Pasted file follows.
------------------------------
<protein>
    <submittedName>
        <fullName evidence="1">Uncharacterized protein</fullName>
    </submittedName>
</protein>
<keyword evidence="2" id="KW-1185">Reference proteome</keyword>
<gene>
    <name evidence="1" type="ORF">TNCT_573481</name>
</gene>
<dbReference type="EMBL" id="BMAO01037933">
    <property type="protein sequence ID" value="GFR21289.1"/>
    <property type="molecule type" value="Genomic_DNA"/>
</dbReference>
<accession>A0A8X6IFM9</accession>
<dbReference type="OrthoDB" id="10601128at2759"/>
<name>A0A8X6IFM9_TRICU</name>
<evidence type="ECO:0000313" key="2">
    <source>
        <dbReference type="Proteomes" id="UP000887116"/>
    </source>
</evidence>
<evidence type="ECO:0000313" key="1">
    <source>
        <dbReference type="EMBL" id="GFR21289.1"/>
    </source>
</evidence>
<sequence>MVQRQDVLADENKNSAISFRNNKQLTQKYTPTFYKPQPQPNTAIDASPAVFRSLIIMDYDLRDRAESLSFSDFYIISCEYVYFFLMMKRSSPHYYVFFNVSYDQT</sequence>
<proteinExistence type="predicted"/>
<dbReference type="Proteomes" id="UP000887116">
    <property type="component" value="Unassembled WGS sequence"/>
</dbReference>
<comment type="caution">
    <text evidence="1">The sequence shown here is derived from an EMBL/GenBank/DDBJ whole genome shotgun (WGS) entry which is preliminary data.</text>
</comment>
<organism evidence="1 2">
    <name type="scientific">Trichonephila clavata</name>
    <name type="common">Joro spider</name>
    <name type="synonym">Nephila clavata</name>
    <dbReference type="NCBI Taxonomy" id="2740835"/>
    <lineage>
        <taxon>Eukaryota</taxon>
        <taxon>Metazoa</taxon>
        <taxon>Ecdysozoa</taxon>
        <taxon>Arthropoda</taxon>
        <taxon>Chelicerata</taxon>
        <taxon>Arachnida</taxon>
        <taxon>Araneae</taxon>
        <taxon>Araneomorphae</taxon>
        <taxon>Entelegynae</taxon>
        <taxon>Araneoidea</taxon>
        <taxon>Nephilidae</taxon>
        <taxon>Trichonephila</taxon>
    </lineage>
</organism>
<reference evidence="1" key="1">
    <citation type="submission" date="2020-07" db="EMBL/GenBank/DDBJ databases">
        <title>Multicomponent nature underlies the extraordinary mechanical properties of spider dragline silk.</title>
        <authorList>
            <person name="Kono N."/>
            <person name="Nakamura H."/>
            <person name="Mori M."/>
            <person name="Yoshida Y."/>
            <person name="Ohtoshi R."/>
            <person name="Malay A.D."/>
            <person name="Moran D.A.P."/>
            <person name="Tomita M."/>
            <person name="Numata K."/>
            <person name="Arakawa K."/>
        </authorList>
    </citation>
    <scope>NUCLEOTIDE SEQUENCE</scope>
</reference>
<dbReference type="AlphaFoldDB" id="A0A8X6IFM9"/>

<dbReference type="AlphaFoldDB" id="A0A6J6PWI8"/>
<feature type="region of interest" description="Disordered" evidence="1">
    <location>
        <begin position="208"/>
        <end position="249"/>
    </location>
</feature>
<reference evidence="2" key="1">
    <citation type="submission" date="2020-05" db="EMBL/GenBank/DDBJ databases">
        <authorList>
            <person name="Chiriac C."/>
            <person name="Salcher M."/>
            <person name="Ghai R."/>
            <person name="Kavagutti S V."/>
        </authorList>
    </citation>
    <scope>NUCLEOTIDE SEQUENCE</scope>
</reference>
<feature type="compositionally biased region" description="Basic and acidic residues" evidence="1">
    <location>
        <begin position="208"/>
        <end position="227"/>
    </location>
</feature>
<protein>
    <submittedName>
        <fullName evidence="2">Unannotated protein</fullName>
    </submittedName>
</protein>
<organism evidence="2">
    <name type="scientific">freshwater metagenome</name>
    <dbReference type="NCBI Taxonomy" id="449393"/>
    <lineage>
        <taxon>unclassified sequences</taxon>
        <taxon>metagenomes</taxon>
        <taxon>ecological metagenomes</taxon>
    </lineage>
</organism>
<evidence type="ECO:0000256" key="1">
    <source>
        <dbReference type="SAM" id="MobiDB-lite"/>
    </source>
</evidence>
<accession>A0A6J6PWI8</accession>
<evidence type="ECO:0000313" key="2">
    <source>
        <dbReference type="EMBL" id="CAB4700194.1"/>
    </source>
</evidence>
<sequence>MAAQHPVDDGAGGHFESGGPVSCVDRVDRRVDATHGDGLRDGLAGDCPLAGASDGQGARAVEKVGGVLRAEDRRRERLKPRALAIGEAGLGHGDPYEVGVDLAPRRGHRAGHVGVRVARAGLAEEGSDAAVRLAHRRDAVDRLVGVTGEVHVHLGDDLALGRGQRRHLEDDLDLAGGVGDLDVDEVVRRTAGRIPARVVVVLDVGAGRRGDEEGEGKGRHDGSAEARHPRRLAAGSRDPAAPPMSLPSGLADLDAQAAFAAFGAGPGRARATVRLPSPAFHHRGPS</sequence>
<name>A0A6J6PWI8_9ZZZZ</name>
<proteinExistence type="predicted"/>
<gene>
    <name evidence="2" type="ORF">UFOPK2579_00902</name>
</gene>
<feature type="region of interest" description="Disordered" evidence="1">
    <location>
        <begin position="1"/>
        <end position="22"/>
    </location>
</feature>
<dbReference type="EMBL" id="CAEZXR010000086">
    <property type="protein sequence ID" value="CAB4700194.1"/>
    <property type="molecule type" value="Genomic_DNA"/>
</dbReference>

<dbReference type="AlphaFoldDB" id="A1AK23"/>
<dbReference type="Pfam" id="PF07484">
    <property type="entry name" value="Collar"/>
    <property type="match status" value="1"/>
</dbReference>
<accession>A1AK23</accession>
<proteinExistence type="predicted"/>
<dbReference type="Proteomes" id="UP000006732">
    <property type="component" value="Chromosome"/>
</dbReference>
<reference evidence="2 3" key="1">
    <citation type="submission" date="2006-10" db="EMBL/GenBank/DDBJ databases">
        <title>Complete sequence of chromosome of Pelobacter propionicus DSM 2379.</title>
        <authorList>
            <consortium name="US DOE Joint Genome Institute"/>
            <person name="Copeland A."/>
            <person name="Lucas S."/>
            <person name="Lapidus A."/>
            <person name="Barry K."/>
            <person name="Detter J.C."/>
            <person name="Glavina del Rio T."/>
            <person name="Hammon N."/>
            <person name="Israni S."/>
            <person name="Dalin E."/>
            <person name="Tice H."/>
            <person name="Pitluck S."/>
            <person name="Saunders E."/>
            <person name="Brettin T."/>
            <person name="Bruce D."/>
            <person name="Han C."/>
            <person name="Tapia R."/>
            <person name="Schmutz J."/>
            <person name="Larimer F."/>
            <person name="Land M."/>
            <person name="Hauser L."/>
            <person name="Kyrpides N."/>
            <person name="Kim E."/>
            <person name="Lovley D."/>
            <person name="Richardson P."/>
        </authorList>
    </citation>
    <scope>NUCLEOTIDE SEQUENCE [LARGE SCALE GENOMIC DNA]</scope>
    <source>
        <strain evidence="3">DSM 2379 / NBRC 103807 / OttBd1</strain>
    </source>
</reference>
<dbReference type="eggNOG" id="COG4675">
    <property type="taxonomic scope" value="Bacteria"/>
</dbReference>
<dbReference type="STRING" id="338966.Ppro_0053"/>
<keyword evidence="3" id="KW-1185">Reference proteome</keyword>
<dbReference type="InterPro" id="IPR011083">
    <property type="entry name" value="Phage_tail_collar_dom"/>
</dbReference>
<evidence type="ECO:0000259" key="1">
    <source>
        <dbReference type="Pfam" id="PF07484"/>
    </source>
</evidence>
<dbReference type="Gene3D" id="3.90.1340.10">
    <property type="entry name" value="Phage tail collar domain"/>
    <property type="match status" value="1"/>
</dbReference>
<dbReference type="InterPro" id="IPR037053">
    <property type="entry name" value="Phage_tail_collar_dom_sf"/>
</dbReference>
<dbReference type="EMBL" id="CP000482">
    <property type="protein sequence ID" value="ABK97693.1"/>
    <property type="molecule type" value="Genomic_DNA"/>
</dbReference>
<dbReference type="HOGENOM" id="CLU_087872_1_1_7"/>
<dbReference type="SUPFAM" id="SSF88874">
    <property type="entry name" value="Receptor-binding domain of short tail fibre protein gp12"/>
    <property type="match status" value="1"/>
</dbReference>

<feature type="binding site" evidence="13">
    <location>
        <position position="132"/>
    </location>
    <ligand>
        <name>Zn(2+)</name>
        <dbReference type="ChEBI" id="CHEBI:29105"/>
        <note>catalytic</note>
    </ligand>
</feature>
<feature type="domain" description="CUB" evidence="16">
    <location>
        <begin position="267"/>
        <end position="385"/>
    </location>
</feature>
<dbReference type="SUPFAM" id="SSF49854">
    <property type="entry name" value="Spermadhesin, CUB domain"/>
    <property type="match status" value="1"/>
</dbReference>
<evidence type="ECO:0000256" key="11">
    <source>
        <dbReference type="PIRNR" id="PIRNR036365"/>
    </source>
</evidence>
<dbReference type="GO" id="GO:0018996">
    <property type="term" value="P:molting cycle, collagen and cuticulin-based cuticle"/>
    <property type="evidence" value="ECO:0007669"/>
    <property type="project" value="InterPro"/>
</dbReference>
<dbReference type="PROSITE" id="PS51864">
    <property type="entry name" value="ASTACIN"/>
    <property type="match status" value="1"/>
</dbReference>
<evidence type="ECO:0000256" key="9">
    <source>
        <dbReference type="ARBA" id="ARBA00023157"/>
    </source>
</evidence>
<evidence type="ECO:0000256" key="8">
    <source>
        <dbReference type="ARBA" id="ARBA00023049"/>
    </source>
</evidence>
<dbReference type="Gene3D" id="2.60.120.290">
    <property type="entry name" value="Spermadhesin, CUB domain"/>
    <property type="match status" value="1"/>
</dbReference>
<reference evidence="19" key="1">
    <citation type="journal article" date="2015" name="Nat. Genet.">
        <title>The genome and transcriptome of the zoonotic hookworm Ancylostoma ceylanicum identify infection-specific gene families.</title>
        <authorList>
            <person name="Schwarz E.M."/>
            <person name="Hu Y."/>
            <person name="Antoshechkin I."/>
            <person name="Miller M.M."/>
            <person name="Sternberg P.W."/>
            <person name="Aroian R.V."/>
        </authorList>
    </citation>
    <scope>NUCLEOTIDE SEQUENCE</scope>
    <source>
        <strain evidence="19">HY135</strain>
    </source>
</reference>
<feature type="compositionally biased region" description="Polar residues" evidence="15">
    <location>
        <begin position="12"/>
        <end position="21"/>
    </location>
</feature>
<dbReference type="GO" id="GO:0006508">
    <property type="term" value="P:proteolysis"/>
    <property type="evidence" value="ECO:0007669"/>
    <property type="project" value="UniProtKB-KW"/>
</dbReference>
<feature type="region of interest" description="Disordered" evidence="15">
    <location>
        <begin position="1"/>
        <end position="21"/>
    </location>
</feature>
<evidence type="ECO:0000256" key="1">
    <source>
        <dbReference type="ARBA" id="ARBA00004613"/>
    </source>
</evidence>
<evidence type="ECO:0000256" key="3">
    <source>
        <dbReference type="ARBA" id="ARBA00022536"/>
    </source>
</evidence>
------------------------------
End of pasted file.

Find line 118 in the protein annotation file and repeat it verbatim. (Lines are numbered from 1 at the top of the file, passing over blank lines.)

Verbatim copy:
<evidence type="ECO:0000313" key="2">